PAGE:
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When I graduated from university with a BA in English and political science, I had a path mapped out for myself. I was going to intern at a prestigious magazine, get a staff job and work my way up to editor-in-chief.
The irony was that my real passion was for writing, not editing. But no one in my family had ever worked in a creative field, and striking out on my own as a novelist seemed like a precarious move bordering on the foolhardy. I wanted some kind of security, so I drew up my plan.
But first I lucked into a temporary, well-paid job at a government office serving war veterans in Toronto. I needed the job to pay for a five-month editorial internship in New York for which I'd already made the shortlist and scheduled an in-person interview.
The vets I met were a feisty bunch who told me war stories. But I knew from shouting matches that erupted in the reception area that some of the clients were deeply disturbed.
One morning, one of them walked into the building armed with a large plastic container. I heard him muttering as he walked past my cubicle. He kept his head down as he poured liquid over the industrial grey carpet. It was just after 9 a.m. and I was frantically trying to update my résumé before my boss came in. Still, I couldn't ignore the smell of gasoline.
"I'm calling security!" a counsellor yelled. I stood up and went to my doorway. The man was at the end of the hall. In a smooth, swift motion, he flicked a lighter and threw it on the carpet. A wall of flame surged up, so tall it swept against the ceiling, so hot it seared my skin.
I think I screamed. I know I ran. Later, I was given an award for getting people out of the office, but I don't remember doing that. One moment I was frozen, seeing the flames come toward me, the next I was on the sidewalk seven storeys down with the reek of gasoline still making me gag.
The odour clung to me. At home, I threw out everything I was wearing except my sweater, which my grandmother had knitted for me. No matter how many times I washed it, it still smelled acrid. I buried it in a plastic bag in a drawer.
The fire destroyed three floors of the building and injured several people, some so badly they never came back to work. Police arrested the arsonist, but the case never went to court. He was declared incompetent and locked away in a psychiatric hospital.
"We were lucky. It could have been so much worse," I told friends and family afterward. I repeated that line like a mantra. It was what I told myself when I got on the plane for New York that weekend, and what I said to my interviewers on Monday. I'd brought a newspaper clipping to show them. "His plan was to bring grenades into the office, but he got impatient," I said, repeating what the cops had told me. Just saying the word grenades made my gut twist. When I got back to Toronto, an editor called. "We definitely want you here," she said. "You can obviously handle anything. Do you want to start with the next group of interns?"
Yet, in spite of the bravado I'd shown, dark thoughts were clustering in my head. Just that morning on the subway, I'd watched a man reach into a duffel bag and panicked, believing he was pulling out a gun. In retrospect, that was a clear sign of trauma, but I worried that I'd be labelled crazy if I told anyone.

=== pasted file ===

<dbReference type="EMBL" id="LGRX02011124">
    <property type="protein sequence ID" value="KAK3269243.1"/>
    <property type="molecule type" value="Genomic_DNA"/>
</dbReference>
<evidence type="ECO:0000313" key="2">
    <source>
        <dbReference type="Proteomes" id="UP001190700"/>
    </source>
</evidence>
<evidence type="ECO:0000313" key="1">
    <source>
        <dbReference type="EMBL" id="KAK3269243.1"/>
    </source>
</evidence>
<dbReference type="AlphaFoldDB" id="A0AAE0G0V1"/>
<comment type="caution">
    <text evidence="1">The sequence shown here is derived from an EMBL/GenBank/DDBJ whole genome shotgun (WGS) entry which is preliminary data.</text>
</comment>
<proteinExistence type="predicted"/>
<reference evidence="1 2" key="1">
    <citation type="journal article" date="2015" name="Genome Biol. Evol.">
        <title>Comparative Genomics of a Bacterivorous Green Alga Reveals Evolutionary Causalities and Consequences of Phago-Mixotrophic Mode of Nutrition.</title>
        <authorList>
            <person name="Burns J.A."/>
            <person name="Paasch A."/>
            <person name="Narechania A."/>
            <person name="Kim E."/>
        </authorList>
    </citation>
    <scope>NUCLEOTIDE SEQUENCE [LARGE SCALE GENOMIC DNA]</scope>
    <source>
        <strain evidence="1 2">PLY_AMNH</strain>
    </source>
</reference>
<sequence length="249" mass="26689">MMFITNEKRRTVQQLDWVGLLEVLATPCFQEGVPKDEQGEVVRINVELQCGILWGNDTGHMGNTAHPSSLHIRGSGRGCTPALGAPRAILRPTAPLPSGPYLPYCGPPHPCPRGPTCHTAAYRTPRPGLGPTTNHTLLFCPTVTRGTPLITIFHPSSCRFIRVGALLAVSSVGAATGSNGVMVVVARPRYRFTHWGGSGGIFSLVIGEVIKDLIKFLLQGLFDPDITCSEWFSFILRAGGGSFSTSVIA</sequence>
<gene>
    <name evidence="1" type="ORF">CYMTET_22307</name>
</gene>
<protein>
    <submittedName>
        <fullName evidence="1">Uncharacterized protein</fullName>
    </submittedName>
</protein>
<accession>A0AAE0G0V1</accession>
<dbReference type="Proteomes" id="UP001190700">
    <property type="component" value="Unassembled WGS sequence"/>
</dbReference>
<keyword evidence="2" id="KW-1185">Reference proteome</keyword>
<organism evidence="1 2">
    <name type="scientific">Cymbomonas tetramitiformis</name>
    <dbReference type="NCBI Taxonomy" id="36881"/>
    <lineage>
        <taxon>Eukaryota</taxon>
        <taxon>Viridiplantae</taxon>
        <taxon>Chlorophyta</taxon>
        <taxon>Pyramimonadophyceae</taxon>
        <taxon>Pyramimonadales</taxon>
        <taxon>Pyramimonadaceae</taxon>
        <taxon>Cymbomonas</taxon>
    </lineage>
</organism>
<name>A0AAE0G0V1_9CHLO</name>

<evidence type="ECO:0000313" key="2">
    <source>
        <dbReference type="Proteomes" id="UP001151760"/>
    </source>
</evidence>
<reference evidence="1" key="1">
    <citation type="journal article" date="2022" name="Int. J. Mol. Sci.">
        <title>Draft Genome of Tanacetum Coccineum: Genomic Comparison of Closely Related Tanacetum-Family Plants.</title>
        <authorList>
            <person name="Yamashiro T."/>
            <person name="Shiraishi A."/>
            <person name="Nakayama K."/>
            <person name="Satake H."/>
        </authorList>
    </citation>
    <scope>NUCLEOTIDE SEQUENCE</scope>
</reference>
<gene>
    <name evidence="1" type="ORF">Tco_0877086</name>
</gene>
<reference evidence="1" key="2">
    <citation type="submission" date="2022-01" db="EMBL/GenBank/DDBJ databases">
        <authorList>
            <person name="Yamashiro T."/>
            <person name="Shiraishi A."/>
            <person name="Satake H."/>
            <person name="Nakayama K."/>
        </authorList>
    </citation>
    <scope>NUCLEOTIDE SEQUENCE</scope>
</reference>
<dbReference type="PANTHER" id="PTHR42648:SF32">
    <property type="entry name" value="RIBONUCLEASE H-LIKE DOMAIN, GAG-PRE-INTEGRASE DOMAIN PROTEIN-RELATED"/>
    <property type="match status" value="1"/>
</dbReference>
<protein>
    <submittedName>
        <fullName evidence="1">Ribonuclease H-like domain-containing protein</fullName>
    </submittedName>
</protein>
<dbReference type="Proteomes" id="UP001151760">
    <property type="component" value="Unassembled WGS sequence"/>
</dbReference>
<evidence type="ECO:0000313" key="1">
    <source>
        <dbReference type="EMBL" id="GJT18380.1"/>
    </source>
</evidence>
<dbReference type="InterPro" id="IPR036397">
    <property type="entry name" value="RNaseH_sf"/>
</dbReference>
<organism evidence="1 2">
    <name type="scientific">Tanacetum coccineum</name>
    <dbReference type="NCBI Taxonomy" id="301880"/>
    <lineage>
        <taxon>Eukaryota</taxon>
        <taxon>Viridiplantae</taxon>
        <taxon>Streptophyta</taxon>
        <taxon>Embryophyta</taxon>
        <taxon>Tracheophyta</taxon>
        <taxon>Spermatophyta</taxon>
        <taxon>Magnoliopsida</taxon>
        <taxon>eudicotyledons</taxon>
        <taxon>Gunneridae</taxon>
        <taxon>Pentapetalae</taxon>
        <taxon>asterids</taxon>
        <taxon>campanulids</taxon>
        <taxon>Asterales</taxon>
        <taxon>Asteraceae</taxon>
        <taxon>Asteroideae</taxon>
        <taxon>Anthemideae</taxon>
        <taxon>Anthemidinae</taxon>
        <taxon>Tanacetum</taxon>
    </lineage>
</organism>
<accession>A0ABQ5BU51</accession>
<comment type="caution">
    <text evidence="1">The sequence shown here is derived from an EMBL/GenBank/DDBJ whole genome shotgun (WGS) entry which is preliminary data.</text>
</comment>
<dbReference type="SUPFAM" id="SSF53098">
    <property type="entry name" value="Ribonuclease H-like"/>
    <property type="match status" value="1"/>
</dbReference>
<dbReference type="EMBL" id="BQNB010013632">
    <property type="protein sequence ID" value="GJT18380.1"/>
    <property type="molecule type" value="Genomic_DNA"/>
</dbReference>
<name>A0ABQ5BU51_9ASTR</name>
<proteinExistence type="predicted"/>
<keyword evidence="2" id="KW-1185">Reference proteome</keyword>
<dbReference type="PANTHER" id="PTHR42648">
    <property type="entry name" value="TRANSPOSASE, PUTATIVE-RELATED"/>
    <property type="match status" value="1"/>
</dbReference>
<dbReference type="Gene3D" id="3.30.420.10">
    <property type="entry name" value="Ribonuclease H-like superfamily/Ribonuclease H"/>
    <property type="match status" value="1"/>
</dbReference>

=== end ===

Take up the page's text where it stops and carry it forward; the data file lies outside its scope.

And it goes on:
The magazine let me postpone the internship. In the meantime, I developed a morbid interest in criminal behaviour. I even dated one of the firefighters who had responded to the fire. "Tell me about all your arson calls," I asked him over dinner.
What I really wanted was to make sure I wouldn't be a victim again. I thought if I understood violent behaviour I could protect myself. My confidence that I had control over my life had turned to ashes in the fire. I could have died at my desk, I realized. My life could have been over.
Over time, my ideas about security and control shifted. I hadn't done anything risky, but danger had come my way regardless. An odd fatalism settled in: If safety was an illusion, why be held back by fear? The upside was that I could look at some things that used to scare me – like swimming in open water – and think, Why not? My relationship with risk had been recalculated. I knew death could easily find me at my desk, so choosing a safe course of action felt meaningless.
My life has been shaped by that close call. Nine months after the fire, I went to New York for the internship. Afterward, back in Toronto, I took scuba diving lessons so I could explore shipwrecks in the St. Lawrence River and, later, swim with sharks in the Bahamas. I quit the staff job I'd thought I wanted and freelanced instead, then started writing novels – my real dream all along. I travelled solo in Italy, and met the man who lured me back to New York and became my husband. My green card came through in August, 2001, and I made plans to move that did not change after the Sept. 11 attacks.
I wasn't going to change course in the face of a disaster. Some people mistook this for bravery, but it wasn't that at all. It was simply the knowledge that no matter whether I stayed or left, I would never feel safe. Dark as that sounds, it was also a liberating thought.